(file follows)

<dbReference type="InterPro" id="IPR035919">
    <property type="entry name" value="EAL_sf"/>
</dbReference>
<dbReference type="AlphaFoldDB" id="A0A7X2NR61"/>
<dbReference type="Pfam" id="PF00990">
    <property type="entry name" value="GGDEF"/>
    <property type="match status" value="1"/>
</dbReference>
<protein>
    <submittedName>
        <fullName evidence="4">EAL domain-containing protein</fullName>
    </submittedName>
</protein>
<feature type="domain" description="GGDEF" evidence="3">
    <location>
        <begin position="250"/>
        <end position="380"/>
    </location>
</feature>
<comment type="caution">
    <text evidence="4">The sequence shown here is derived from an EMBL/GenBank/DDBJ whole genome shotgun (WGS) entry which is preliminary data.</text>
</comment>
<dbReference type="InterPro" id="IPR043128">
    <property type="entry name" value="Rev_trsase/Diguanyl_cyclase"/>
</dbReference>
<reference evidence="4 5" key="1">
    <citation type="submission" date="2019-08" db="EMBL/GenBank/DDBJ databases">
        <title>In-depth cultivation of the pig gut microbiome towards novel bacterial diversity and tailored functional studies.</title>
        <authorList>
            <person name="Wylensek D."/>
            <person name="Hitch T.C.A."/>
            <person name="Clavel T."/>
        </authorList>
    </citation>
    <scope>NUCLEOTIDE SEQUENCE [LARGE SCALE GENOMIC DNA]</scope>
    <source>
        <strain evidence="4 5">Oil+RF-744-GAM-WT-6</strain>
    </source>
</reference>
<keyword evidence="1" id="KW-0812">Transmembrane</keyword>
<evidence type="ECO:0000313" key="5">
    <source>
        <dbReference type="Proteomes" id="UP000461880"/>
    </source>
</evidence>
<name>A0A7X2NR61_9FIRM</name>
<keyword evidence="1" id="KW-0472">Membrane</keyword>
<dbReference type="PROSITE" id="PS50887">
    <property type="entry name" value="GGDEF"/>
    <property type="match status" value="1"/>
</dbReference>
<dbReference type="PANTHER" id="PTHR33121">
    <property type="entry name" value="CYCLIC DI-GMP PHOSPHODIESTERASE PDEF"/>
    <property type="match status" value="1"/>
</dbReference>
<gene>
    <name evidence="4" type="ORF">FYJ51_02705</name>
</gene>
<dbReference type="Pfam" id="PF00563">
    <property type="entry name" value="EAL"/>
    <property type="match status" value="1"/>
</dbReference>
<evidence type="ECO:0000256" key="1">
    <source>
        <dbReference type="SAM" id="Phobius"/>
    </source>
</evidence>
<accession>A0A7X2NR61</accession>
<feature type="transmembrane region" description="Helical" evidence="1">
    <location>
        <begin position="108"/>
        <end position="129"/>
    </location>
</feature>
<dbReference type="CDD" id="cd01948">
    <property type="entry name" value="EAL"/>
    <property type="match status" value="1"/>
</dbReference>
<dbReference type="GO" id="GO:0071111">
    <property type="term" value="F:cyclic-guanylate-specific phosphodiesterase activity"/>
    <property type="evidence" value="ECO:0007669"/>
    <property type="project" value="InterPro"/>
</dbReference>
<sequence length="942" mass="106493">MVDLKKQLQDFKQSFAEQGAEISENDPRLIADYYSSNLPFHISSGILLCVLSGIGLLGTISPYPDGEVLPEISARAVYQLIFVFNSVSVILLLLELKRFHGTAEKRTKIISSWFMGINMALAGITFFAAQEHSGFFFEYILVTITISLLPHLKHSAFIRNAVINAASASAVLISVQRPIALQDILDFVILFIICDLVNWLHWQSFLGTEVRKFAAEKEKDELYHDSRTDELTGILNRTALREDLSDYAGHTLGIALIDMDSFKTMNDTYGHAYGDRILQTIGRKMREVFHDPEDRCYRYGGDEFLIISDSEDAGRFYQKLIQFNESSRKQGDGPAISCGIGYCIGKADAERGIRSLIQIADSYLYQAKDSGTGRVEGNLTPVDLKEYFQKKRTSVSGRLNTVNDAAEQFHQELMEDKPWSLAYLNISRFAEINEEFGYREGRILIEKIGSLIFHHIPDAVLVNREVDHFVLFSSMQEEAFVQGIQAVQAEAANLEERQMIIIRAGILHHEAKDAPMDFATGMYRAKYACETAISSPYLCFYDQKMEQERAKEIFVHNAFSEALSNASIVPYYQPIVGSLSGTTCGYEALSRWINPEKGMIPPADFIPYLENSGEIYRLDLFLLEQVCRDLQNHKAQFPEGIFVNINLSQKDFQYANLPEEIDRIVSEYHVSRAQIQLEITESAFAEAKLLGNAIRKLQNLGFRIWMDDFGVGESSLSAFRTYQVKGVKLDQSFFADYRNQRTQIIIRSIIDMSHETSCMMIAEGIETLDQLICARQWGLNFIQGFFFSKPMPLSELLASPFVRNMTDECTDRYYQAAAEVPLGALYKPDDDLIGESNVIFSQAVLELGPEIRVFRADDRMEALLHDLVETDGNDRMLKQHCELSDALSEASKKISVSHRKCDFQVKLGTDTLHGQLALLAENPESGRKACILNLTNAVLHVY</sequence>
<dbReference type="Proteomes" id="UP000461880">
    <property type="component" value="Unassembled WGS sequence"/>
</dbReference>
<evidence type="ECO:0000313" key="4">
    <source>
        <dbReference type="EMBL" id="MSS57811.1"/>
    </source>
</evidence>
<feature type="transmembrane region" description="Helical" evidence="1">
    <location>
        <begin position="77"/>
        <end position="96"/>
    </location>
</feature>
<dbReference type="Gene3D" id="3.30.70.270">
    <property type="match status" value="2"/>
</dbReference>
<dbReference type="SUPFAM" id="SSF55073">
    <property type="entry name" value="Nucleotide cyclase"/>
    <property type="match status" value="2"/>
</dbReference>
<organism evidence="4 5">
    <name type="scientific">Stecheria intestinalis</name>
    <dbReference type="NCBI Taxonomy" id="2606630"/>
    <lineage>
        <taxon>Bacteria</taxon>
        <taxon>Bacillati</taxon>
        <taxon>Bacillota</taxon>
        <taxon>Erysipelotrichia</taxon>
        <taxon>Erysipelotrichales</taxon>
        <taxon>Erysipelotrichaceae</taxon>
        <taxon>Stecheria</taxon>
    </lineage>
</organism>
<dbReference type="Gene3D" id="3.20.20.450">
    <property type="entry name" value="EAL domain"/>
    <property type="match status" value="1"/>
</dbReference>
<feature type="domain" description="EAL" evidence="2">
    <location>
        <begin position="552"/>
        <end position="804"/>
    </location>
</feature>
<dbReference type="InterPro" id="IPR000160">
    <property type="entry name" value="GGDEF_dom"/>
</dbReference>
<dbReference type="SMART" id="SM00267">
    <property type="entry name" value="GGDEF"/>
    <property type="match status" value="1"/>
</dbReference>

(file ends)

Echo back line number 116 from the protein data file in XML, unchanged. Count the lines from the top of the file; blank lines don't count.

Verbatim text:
        <taxon>Stecheria</taxon>